The government predominately organizes the collection of scholarly advice informally, for example, by consulting scientific experts on committee report drafts. Some formal bodies, such as temporary working groups, ad hoc committees and permanent councils, also exist. In general, various permanent and non-permanent committees play an important role in structuring scholarly advice in government decision-making. An example of a permanent group that advises the government and ministries in research and technology matters is the Research and Innovation Council. A government resolution on a comprehensive reform of state research institutes and research funding, which aims to make the use of sectoral research in governmental decision-making more efficient and focused, was adopted in 2013, and implemented between 2014 and 2017. The Prime Minister’s Office makes a yearly plan for realizing strategic research objectives and calls for the systemic use of research projects and data for decision-making, steering, and operating procedures. Projects under the government’s strategic research goals are managed by the Strategic Research Council at the Academy of Finland.

Interministerial Coordination

#1

Does the government office / prime minister’s office (GO / PMO) have the expertise to evaluate ministerial draft bills according to the government’s priorities?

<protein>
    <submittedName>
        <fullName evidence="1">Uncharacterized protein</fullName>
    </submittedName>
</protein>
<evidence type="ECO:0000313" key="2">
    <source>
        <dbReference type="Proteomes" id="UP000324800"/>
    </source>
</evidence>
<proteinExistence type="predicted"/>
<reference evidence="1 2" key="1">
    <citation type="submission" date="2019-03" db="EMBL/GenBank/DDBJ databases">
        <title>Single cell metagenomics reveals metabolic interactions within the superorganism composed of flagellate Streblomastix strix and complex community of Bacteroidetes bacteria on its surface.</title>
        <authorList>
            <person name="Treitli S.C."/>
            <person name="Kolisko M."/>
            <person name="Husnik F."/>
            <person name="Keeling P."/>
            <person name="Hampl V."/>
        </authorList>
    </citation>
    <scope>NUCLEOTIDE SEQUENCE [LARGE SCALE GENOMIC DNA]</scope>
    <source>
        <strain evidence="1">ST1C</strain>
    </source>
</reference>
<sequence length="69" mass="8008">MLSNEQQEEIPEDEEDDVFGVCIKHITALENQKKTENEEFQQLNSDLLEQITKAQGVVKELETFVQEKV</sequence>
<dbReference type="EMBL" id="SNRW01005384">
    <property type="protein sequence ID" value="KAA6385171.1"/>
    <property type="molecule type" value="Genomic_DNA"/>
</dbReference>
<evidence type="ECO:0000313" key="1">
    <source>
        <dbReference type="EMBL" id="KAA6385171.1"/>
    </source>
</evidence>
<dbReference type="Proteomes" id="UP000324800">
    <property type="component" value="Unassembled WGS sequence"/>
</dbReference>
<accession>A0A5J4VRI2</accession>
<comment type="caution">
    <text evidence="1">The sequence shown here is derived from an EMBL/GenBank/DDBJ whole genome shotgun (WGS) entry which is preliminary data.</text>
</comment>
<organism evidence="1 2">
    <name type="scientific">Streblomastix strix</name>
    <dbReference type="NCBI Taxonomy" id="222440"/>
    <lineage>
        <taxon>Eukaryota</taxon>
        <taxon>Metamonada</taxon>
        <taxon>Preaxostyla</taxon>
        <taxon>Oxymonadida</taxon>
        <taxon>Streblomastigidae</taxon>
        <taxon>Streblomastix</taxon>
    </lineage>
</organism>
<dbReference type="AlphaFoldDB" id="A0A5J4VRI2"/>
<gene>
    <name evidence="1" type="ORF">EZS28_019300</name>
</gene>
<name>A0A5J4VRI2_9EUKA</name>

10
 9

The GO / PMO provides regular, independent evaluations of draft bills for the cabinet / prime minister. These assessments are guided exclusively by the government’s priorities.
 8
 7
 6


The GO / PMO evaluates most draft bills according to the government’s priorities.
 5
 4
 3


The GO / PMO can rely on some sectoral policy expertise but does not evaluate draft bills.
 2
 1

The GO / PMO does not have any sectoral policy expertise. Its role is limited to collecting, registering and circulating documents submitted for cabinet meetings.
GO Expertise
9
As a ministry in itself, the Prime Minister’s Office (PMO) has the capacity to evaluate proposed policy. The primary function of the PMO is to support the duties of the prime minister, who directs the work of government and coordinates the preparation and consideration of government business. The PMO monitors the implementation of the government program and coordinates Finland’s EU policy. In addition, the PMO is tasked with coordinating communications between the government and various ministries, planning future-oriented social policies, and promoting cooperation between the government and the various branches of public administration. The PMO has six departments: the Government EU Affairs Department, the Government Administration Department, the Ownership Steering Department, the Government Communications Department, the Government Strategy Department and the Government Session Unit. The PMO has a secretary of state, a permanent undersecretary of state and some 550 employees arranged within several task-specific units. Team Finland, which is guided by the PMO, is a network tasked with promoting international trade and relations, improving the efficiency of business cooperation abroad, and increasing the ease with which Finnish customers can access international business services.